Antibiotic-resistant acne: Lessons from Europe

J. I. Ross, A. M. Snelling, E. Carnegie, P. Coates, W. J. Cunliffe, V. Bettoli, G. Tosti, A. Katsambas, J. I. Galvan Peréz Del Pulgar, O. Rollman, L. Török, E. A. Eady, J. H. Cove

Research output: Contribution to journalArticle

278 Citations (Scopus)

Abstract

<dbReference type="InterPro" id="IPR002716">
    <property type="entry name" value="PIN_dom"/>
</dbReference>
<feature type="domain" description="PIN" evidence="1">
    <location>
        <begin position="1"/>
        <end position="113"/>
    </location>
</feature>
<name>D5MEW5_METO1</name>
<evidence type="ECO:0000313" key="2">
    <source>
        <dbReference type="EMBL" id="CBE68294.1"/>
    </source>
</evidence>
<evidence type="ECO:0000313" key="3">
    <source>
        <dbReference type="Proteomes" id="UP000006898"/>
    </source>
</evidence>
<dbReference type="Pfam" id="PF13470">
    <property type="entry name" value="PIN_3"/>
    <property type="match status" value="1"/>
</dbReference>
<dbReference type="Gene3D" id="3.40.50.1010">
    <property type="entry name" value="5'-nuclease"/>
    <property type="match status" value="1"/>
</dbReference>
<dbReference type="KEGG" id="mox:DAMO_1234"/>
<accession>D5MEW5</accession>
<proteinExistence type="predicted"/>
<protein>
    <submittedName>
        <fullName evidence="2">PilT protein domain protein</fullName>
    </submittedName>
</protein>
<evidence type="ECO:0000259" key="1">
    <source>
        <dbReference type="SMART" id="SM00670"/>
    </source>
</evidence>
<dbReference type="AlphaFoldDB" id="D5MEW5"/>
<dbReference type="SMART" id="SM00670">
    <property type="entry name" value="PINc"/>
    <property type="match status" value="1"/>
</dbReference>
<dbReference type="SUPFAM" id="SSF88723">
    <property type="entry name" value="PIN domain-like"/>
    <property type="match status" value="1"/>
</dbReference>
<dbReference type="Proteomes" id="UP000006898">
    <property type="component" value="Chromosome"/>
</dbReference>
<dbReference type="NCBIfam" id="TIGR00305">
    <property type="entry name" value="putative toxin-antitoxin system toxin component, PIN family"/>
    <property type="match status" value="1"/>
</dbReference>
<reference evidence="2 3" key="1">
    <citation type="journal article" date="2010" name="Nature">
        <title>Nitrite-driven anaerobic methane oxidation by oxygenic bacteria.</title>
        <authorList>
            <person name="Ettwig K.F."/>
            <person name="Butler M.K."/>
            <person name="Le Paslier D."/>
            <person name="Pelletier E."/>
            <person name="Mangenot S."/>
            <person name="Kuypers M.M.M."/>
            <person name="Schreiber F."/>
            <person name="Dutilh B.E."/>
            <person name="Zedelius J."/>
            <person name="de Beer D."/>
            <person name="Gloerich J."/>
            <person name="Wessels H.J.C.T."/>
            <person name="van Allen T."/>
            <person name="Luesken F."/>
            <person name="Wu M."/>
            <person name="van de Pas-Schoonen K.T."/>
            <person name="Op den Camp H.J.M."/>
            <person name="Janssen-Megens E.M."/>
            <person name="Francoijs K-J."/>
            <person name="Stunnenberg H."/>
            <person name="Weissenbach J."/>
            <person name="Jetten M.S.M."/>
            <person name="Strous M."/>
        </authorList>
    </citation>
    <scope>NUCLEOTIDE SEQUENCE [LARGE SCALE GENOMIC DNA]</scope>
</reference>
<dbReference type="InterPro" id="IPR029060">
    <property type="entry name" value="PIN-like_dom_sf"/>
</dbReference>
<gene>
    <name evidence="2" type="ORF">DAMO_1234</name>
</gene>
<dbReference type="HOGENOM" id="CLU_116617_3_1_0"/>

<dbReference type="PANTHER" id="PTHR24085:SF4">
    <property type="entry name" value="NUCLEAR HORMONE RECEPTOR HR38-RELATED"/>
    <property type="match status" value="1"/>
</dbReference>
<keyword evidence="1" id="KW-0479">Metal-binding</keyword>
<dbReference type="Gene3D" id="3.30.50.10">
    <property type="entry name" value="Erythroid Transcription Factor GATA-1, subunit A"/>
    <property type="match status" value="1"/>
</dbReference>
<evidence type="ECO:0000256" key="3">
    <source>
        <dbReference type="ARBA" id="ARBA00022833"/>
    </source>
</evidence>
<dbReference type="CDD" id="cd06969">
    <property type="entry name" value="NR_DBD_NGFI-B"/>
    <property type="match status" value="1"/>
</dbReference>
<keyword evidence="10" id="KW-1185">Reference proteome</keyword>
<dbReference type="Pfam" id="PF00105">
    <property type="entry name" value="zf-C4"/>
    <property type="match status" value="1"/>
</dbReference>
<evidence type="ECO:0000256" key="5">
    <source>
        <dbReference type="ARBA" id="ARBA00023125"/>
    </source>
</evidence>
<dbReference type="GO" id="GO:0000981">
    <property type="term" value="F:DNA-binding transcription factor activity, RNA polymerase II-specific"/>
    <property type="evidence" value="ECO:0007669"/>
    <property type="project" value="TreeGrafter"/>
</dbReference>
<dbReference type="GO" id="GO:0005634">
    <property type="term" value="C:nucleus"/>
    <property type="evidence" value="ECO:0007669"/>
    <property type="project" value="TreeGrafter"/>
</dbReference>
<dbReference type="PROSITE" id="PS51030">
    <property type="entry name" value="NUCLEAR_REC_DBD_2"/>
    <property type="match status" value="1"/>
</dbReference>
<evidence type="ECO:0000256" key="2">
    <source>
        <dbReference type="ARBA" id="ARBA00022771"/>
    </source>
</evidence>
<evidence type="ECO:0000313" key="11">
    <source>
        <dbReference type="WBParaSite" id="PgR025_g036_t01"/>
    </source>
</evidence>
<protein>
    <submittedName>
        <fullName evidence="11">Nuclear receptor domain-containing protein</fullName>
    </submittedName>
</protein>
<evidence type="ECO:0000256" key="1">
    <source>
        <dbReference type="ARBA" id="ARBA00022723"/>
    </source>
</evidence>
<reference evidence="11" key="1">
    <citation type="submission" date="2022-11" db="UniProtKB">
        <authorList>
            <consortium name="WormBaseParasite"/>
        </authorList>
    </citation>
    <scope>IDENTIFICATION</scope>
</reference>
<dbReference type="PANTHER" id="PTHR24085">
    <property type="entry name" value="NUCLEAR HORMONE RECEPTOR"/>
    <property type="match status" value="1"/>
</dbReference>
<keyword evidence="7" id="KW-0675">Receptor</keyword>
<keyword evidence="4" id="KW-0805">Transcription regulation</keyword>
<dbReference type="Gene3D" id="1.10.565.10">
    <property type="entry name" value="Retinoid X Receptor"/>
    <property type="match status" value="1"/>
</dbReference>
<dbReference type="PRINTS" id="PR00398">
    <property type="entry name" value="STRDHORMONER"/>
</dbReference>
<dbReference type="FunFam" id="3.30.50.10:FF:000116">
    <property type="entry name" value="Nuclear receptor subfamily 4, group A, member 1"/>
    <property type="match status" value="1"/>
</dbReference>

Background: Propionibacterium acnes and P. granulosum are widely regarded as the aetiological agents of inflammatory acne. Their proliferation and metabolism are controlled using lengthy courses of oral and/or topical antibiotics. Despite numerous reports of skin colonization by antibiotic-resistant propionibacteria among acne patients, accurate prevalence data are available only for the U.K. Objectives: To determine the prevalence of skin colonization by antibiotic-resistant propionibacteria among acne patients and their contacts from six European centres. Methods: Skin swabs were collected from 664 acne patients attending centres in the U.K., Spain, Italy, Greece, Sweden and Hungary. Phenotypes of antibiotic-resistant propionibacteria were determined by measuring the minimum inhibitory concentrations (MIC) of a panel of tetracycline and macrolide, lincosamide and streptogramin B (MLS) antibiotics. Resistance determinants were characterized by polymerase chain reaction (PCR) using primers specific for rRNA genes and erm(X), followed by nucleotide sequencing of the amplified DNA. Results: Viable propionibacteria were recovered from 622 patients. A total of 515 representative antibiotic-resistant isolates and 71 susceptible isolates to act as control strains were characterized phenotypically. The prevalence of carriage of isolates resistant to at least one antibiotic was lowest in Hungary (51%) and highest in Spain (94%). Combined resistance to clindamycin and erythromycin was much more common (highest prevalence 91% in Spain) than resistance to the tetracyclines (highest prevalence 26.4% in the U.K.). No isolates resistant to tetracycline were detected in Italy, or in Hungary. Overall, there were strong correlations with prescribing patterns. Prevalence of resistant propionibacteria on the skin of untreated contacts of the patients varied from 41% in Hungary to 86% in Spain. Of the dermatologists, 25 of 39 were colonized with resistant propionibacteria, including all those who specialized in treating acne. None of 27 physicians working in other outpatient departments harboured resistant propionibacteria. Conclusions: The widespread use of topical formulations of erythromycin and clindamycin to treat acne has resulted in significant dissemination of cross-resistant strains of propionibacteria. Resistance rates to the orally administered tetracycline group of antibiotics were low, except in Sweden and the U.K. Resistant genotypes originally identified in the U.K. are distributed widely throughout Europe. Antibiotic-resistant propionibacteria should be considered transmissible between acne-prone individuals, and dermatologists should use stricter cross-infection control measures when assessing acne in the clinic.